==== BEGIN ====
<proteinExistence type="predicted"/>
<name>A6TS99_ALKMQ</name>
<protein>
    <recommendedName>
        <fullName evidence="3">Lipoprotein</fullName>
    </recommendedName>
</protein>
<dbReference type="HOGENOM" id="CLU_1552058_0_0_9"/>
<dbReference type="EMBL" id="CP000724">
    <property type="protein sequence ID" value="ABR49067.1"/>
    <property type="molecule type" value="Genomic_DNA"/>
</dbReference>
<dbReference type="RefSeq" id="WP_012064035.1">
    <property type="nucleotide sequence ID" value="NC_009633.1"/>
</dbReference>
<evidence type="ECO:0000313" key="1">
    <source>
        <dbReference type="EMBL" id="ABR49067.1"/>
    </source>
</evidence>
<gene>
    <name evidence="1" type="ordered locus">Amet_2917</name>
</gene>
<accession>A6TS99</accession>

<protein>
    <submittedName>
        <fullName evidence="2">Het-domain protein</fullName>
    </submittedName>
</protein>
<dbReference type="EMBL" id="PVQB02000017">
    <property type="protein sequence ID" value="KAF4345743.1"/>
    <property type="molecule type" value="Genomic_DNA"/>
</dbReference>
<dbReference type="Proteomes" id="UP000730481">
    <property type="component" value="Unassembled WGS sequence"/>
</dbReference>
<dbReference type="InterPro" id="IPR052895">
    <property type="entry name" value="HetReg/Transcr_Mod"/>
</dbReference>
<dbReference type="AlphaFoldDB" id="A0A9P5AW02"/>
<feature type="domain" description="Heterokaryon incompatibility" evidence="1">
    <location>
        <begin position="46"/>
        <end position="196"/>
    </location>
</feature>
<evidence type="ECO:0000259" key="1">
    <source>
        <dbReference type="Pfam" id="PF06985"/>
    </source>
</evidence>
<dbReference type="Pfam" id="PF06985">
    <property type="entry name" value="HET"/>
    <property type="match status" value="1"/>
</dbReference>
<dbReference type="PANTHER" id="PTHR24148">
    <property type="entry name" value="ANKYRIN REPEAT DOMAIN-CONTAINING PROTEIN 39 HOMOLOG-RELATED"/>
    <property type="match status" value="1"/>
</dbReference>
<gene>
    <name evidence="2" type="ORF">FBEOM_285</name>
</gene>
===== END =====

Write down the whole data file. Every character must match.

<proteinExistence type="predicted"/>
<name>A6TS99_ALKMQ</name>
<protein>
    <recommendedName>
        <fullName evidence="3">Lipoprotein</fullName>
    </recommendedName>
</protein>
<dbReference type="HOGENOM" id="CLU_1552058_0_0_9"/>
<dbReference type="EMBL" id="CP000724">
    <property type="protein sequence ID" value="ABR49067.1"/>
    <property type="molecule type" value="Genomic_DNA"/>
</dbReference>
<dbReference type="RefSeq" id="WP_012064035.1">
    <property type="nucleotide sequence ID" value="NC_009633.1"/>
</dbReference>
<evidence type="ECO:0000313" key="1">
    <source>
        <dbReference type="EMBL" id="ABR49067.1"/>
    </source>
</evidence>
<gene>
    <name evidence="1" type="ordered locus">Amet_2917</name>
</gene>
<accession>A6TS99</accession>

<protein>
    <submittedName>
        <fullName evidence="2">Het-domain protein</fullName>
    </submittedName>
</protein>
<dbReference type="EMBL" id="PVQB02000017">
    <property type="protein sequence ID" value="KAF4345743.1"/>
    <property type="molecule type" value="Genomic_DNA"/>
</dbReference>
<dbReference type="Proteomes" id="UP000730481">
    <property type="component" value="Unassembled WGS sequence"/>
</dbReference>
<dbReference type="InterPro" id="IPR052895">
    <property type="entry name" value="HetReg/Transcr_Mod"/>
</dbReference>
<dbReference type="AlphaFoldDB" id="A0A9P5AW02"/>
<feature type="domain" description="Heterokaryon incompatibility" evidence="1">
    <location>
        <begin position="46"/>
        <end position="196"/>
    </location>
</feature>
<evidence type="ECO:0000259" key="1">
    <source>
        <dbReference type="Pfam" id="PF06985"/>
    </source>
</evidence>
<dbReference type="Pfam" id="PF06985">
    <property type="entry name" value="HET"/>
    <property type="match status" value="1"/>
</dbReference>
<dbReference type="PANTHER" id="PTHR24148">
    <property type="entry name" value="ANKYRIN REPEAT DOMAIN-CONTAINING PROTEIN 39 HOMOLOG-RELATED"/>
    <property type="match status" value="1"/>
</dbReference>
<gene>
    <name evidence="2" type="ORF">FBEOM_285</name>
</gene>